It should have been the foundation of all teachings since before Plato. Such a simple, simple lesson plan: “We are here for each other first.”

Then State dinners might be closer to celebrations where leaders celebrate each other rather than merely tolerate each other.

I mean, honestly, the man nailed American Pie.



From Haim Ginott:

I am a survivor of a concentration camp. My eyes saw what no person should witness: gas chambers built by learned engineers. Children poisoned by educated physicians. Infants killed by trained nurses. Women and babies shot by high school and college graduates.

So, I am suspicious of education.

My request is this:  Help your children become human. Your efforts must never produce learned monsters, skilled psychopaths or educated Eichmanns. Reading, writing, and arithmetic are important only if they serve to make our children more human.

Changing Gears Again

My car has been in the shop again. Three flat tires last week. Fuel pump before that. This time transmission issues. I know it is time for a new car. I had my eye on the new Range Rover SV with all the options, but the price tag is just over $300K, so maybe something more realistic, like a 74 Pinto hatchback like my brother used to own. With brown panels. Just don’t tailgate me, please.

I’ve logged more than 1.5 million miles in my cars. Some of them were memorable. I owned an ’85 burgundy, 5-speed, fuel-injected, three-door, turbo charged Dodge Lancer. We called it the POS. It was the car I used to bring garbage to the dump, carry bricks and wood, and haul crap without caring. I kept it clean but didn’t worry if it wasn’t. We’d find driftwood and toss it in the back, sand and shells and all. We spent countless hours driving to the beach, the ice cream parlor, the auto repair shop. My son practically grew up in that car, learned music from its cassette deck, held up the felt on the falling roof so I could see where we were going. I drove him to school in that thing well into third grade.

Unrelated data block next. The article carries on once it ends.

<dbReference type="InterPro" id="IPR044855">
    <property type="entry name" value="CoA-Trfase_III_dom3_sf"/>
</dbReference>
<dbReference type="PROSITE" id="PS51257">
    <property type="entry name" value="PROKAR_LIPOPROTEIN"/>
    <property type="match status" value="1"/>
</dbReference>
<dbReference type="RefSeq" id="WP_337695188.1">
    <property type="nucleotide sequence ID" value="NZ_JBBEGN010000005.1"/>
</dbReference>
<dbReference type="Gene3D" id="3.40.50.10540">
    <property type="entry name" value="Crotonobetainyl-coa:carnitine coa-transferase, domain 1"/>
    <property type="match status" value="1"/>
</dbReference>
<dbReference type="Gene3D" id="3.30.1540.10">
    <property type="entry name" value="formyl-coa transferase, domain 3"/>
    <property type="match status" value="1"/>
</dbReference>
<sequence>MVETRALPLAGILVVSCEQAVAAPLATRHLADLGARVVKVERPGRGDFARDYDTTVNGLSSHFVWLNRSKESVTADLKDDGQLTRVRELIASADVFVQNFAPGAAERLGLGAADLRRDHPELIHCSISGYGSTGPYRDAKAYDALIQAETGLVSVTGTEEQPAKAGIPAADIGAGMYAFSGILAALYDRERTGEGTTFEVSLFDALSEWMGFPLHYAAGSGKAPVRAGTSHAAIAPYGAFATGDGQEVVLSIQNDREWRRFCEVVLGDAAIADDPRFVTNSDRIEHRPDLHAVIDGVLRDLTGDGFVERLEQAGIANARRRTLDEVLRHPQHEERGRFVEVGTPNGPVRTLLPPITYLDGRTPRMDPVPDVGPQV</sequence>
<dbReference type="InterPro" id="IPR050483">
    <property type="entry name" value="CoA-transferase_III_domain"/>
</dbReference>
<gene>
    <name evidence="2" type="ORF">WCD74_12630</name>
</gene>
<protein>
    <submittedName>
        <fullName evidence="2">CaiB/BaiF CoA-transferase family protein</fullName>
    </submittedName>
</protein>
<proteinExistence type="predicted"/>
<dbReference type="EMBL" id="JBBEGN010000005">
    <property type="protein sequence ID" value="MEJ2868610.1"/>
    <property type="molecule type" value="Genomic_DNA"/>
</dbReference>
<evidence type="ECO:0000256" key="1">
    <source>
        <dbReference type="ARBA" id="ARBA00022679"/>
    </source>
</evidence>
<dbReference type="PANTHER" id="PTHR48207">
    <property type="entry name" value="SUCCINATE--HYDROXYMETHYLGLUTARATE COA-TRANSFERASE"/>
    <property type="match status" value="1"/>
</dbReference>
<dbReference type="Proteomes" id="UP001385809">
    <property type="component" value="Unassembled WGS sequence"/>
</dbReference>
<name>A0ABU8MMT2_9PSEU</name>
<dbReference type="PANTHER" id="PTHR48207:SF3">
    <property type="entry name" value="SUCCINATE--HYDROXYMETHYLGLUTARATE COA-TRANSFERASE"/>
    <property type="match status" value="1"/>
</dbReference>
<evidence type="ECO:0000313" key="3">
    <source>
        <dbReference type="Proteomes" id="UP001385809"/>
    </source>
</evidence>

We all remember our cars.

My first was my dad’s ’72 Nova, which wasn’t mine but I racked up the miles on it for him as good sons do. My first car I drove when I lived on my own was a 1980 light blue, Chevy Monza. That little thing and I saw the United States a few times, smuggled blankets out of Mexico and Molson’s out of Canada. We spun out down an icy hillside in Massachusetts and I ended up junking it in Pennsylvania when the engine blew out. I was driving all of a friend’s belongings from my house to her mom’s when that happened. I think that’s when I started understanding metaphor. In fact, to this day metaphor drives my writing life. It comes from cars.